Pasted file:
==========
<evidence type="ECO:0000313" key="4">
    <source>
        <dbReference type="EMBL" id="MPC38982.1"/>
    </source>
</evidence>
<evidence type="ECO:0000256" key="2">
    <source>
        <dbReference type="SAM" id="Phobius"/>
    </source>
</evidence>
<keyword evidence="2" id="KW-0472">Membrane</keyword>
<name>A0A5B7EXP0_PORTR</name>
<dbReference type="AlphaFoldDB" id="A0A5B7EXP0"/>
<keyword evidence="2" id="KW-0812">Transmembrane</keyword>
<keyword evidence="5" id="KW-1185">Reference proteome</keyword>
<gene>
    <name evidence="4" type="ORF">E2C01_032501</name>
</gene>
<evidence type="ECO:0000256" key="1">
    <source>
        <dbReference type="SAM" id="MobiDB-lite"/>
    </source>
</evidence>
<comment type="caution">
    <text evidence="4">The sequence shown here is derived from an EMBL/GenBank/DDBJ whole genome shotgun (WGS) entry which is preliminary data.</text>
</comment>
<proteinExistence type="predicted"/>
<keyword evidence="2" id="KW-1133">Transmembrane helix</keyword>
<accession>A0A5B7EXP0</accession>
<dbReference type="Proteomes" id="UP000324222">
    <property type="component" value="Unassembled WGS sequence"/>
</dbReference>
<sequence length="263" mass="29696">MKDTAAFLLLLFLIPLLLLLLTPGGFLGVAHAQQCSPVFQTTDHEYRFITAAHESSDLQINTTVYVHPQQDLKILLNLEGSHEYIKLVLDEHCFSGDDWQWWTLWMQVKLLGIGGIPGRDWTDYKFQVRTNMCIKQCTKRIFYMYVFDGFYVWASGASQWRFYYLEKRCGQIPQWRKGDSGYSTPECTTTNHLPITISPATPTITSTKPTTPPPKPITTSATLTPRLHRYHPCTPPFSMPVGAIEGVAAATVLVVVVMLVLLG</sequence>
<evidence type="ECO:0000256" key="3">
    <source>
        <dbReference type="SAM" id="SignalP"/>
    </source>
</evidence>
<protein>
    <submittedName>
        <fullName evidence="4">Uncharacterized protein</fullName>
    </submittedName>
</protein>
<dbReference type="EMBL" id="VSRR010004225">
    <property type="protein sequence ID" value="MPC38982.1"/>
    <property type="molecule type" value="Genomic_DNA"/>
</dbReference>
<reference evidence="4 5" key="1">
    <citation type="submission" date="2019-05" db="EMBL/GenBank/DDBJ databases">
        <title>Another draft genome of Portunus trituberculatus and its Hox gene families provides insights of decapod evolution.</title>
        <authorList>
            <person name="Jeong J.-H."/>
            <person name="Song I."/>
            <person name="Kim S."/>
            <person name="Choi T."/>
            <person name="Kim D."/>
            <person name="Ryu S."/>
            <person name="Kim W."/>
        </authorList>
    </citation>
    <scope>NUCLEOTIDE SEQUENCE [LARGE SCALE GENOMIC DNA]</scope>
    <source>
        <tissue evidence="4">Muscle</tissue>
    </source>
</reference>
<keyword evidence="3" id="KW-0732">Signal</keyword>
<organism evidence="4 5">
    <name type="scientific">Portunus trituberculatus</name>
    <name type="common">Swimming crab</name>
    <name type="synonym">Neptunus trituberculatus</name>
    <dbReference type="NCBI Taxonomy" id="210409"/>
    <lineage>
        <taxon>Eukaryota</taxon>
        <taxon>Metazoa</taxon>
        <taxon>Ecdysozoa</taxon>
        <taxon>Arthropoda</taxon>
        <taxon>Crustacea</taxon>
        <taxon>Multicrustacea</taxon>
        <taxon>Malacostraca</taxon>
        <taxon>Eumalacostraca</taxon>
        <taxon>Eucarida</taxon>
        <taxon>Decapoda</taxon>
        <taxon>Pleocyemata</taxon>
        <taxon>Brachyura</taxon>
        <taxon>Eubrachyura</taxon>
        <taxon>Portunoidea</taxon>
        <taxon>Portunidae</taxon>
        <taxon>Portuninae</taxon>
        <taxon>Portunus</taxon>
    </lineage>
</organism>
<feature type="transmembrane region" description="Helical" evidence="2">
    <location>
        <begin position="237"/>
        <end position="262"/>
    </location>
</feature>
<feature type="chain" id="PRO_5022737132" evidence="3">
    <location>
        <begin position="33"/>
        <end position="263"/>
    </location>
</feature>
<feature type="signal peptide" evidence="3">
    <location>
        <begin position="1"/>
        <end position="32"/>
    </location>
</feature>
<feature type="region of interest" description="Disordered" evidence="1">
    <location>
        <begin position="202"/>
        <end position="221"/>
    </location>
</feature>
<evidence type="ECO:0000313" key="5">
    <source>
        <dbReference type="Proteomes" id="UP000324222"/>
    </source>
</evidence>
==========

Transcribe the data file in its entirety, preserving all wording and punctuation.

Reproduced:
<evidence type="ECO:0000313" key="4">
    <source>
        <dbReference type="EMBL" id="MPC38982.1"/>
    </source>
</evidence>
<evidence type="ECO:0000256" key="2">
    <source>
        <dbReference type="SAM" id="Phobius"/>
    </source>
</evidence>
<keyword evidence="2" id="KW-0472">Membrane</keyword>
<name>A0A5B7EXP0_PORTR</name>
<dbReference type="AlphaFoldDB" id="A0A5B7EXP0"/>
<keyword evidence="2" id="KW-0812">Transmembrane</keyword>
<keyword evidence="5" id="KW-1185">Reference proteome</keyword>
<gene>
    <name evidence="4" type="ORF">E2C01_032501</name>
</gene>
<evidence type="ECO:0000256" key="1">
    <source>
        <dbReference type="SAM" id="MobiDB-lite"/>
    </source>
</evidence>
<comment type="caution">
    <text evidence="4">The sequence shown here is derived from an EMBL/GenBank/DDBJ whole genome shotgun (WGS) entry which is preliminary data.</text>
</comment>
<proteinExistence type="predicted"/>
<keyword evidence="2" id="KW-1133">Transmembrane helix</keyword>
<accession>A0A5B7EXP0</accession>
<dbReference type="Proteomes" id="UP000324222">
    <property type="component" value="Unassembled WGS sequence"/>
</dbReference>
<sequence length="263" mass="29696">MKDTAAFLLLLFLIPLLLLLLTPGGFLGVAHAQQCSPVFQTTDHEYRFITAAHESSDLQINTTVYVHPQQDLKILLNLEGSHEYIKLVLDEHCFSGDDWQWWTLWMQVKLLGIGGIPGRDWTDYKFQVRTNMCIKQCTKRIFYMYVFDGFYVWASGASQWRFYYLEKRCGQIPQWRKGDSGYSTPECTTTNHLPITISPATPTITSTKPTTPPPKPITTSATLTPRLHRYHPCTPPFSMPVGAIEGVAAATVLVVVVMLVLLG</sequence>
<evidence type="ECO:0000256" key="3">
    <source>
        <dbReference type="SAM" id="SignalP"/>
    </source>
</evidence>
<protein>
    <submittedName>
        <fullName evidence="4">Uncharacterized protein</fullName>
    </submittedName>
</protein>
<dbReference type="EMBL" id="VSRR010004225">
    <property type="protein sequence ID" value="MPC38982.1"/>
    <property type="molecule type" value="Genomic_DNA"/>
</dbReference>
<reference evidence="4 5" key="1">
    <citation type="submission" date="2019-05" db="EMBL/GenBank/DDBJ databases">
        <title>Another draft genome of Portunus trituberculatus and its Hox gene families provides insights of decapod evolution.</title>
        <authorList>
            <person name="Jeong J.-H."/>
            <person name="Song I."/>
            <person name="Kim S."/>
            <person name="Choi T."/>
            <person name="Kim D."/>
            <person name="Ryu S."/>
            <person name="Kim W."/>
        </authorList>
    </citation>
    <scope>NUCLEOTIDE SEQUENCE [LARGE SCALE GENOMIC DNA]</scope>
    <source>
        <tissue evidence="4">Muscle</tissue>
    </source>
</reference>
<keyword evidence="3" id="KW-0732">Signal</keyword>
<organism evidence="4 5">
    <name type="scientific">Portunus trituberculatus</name>
    <name type="common">Swimming crab</name>
    <name type="synonym">Neptunus trituberculatus</name>
    <dbReference type="NCBI Taxonomy" id="210409"/>
    <lineage>
        <taxon>Eukaryota</taxon>
        <taxon>Metazoa</taxon>
        <taxon>Ecdysozoa</taxon>
        <taxon>Arthropoda</taxon>
        <taxon>Crustacea</taxon>
        <taxon>Multicrustacea</taxon>
        <taxon>Malacostraca</taxon>
        <taxon>Eumalacostraca</taxon>
        <taxon>Eucarida</taxon>
        <taxon>Decapoda</taxon>
        <taxon>Pleocyemata</taxon>
        <taxon>Brachyura</taxon>
        <taxon>Eubrachyura</taxon>
        <taxon>Portunoidea</taxon>
        <taxon>Portunidae</taxon>
        <taxon>Portuninae</taxon>
        <taxon>Portunus</taxon>
    </lineage>
</organism>
<feature type="transmembrane region" description="Helical" evidence="2">
    <location>
        <begin position="237"/>
        <end position="262"/>
    </location>
</feature>
<feature type="chain" id="PRO_5022737132" evidence="3">
    <location>
        <begin position="33"/>
        <end position="263"/>
    </location>
</feature>
<feature type="signal peptide" evidence="3">
    <location>
        <begin position="1"/>
        <end position="32"/>
    </location>
</feature>
<feature type="region of interest" description="Disordered" evidence="1">
    <location>
        <begin position="202"/>
        <end position="221"/>
    </location>
</feature>
<evidence type="ECO:0000313" key="5">
    <source>
        <dbReference type="Proteomes" id="UP000324222"/>
    </source>
</evidence>